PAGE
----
The Forced Marriage Unit: Offers support to any individual within the UK regardless of nationality. They also provide support and advice to professionals.

0207 008 0151: Monday to Friday 9am to 5pm

0207 008 1500: Global Response Centre (out of hours)

Email:- FMU@fco.gov.uk


British Transport Police: you can report concerns to the transport police if it is not an emergency by calling 0800 405 040 or texting 61016


The Freedom Charity: fights to stop forced marriage and helps to protect young people from harm.

24 hour help line: 0845 607 0133

Text 4freedom to 88802

Freedom app available in the app store

Facebook- The Freedom Charity

Twitter- The Freedom Charity


Halo Project: a charity helping victims of honour based violence, forced marriage and FGM.

01642 683045 or 0808 1788 424

Facebook- Halo Project

Twitter- Halo Project


Karma Nirvana: a charity helping victims of honour based violence, forced marriage, and offers advice and support.

0800 599 9247- Monday to Friday 9am- 5pm

Email:- info@karmanirvana.org.uk

Facebook- Karma Nirvana

Twitter- Karma Nirvana

 REMEMBER in an emergency, call 999

What to do if you are traveling abroad and are worried about forced marriage

If you are worried that a family member or someone else is taking you out of the country where you will be forced into marriage it is important that you seek help.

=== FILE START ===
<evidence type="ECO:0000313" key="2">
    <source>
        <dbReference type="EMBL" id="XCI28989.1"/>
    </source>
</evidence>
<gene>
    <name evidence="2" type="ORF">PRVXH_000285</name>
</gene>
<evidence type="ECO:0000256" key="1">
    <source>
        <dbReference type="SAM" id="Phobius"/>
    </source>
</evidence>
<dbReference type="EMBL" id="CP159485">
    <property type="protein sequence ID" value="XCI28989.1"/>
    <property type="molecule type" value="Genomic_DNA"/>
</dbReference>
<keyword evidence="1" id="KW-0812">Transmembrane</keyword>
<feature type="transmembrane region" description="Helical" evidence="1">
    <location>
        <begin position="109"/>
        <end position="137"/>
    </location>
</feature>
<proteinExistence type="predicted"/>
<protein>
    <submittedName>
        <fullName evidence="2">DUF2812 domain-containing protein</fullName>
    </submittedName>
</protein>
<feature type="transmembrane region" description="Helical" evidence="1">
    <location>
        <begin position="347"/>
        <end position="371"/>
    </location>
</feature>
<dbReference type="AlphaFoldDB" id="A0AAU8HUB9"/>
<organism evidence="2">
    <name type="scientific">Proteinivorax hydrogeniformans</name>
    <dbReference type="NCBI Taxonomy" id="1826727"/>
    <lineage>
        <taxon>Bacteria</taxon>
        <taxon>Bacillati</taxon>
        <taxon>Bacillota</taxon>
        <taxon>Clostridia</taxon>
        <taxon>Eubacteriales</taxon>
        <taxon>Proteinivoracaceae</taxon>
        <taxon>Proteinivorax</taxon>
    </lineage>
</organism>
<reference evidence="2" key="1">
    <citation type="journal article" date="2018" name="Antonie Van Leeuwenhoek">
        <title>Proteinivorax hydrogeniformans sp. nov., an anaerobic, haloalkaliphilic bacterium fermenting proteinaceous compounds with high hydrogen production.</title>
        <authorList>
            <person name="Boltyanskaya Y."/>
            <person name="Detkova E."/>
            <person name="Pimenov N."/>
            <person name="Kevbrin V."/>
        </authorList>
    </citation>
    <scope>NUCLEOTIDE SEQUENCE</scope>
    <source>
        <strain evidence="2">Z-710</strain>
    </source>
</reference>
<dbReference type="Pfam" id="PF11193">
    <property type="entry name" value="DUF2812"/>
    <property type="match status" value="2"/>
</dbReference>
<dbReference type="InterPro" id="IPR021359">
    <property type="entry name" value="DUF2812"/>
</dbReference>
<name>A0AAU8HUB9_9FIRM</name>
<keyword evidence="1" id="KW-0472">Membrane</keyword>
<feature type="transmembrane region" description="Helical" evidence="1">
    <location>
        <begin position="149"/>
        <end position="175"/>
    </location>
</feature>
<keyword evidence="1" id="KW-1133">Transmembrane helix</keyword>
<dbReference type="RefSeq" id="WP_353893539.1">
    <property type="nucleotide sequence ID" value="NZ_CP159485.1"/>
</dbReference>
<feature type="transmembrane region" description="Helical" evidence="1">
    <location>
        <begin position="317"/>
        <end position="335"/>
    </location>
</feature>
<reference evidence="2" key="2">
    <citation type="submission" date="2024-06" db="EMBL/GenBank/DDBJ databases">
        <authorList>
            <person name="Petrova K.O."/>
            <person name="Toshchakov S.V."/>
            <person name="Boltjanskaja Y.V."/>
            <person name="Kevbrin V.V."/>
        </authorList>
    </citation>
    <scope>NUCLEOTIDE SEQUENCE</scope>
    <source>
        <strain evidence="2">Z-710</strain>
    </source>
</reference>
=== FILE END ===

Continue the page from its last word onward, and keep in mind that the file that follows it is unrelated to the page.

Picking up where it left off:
You can contact services like Childline or the Forced Marriage Unit for advice if you are concerned. There are a number of things that can be done to help protect you.

Leave as many details with a trusted friend, adult or the Forced Marriage Unit as possible including:

  • Name and date of birth as shown on passport
  • Passport number (with date and place of issue)
  • Overseas contact details and address of where you’ll be staying
  • Number of secret mobile taken overseas
  • Address and telephone number (including mobile) in the UK
  • A recent photograph
  • Contact details of a trusted third party in the UK
  • Parents’ names and address(es)
  • Departure and expected return date (copies of tickets if possible)
  • Names of those you are travelling with
  • Names of family members remaining in the UK
  • Any other useful information such as any secret code words
  • Apply for a Forced Marriage Protection Order- this is a legal document that can stop you being taken out of the country and can also help to bring you back to the UK if you have been taken out of the country
  • Speak to security staff at the airport that you are traveling from. Many airport bathrooms have posters in the toilets offering help and support with advice on what to do. Placing a metal spoon in your underwear can also alert airport staff, however this is not always recommended if you’re under the age of 17 as an adult will have to advocate for you
  • Have contact information for the forced marriage unit of the British Embassy in case you need help whilst abroad

REMEMBER: NO ONE HAS THE RIGHT TO FORCE YOU INTO A MARRIAGE. HELP IS AVAILABLE

How to get help

If you have any more questions on this area or would like to speak to somebody about this topic, have a look at the links or search for your local services in the blue box below. Alternatively you can always contact your public health nurse..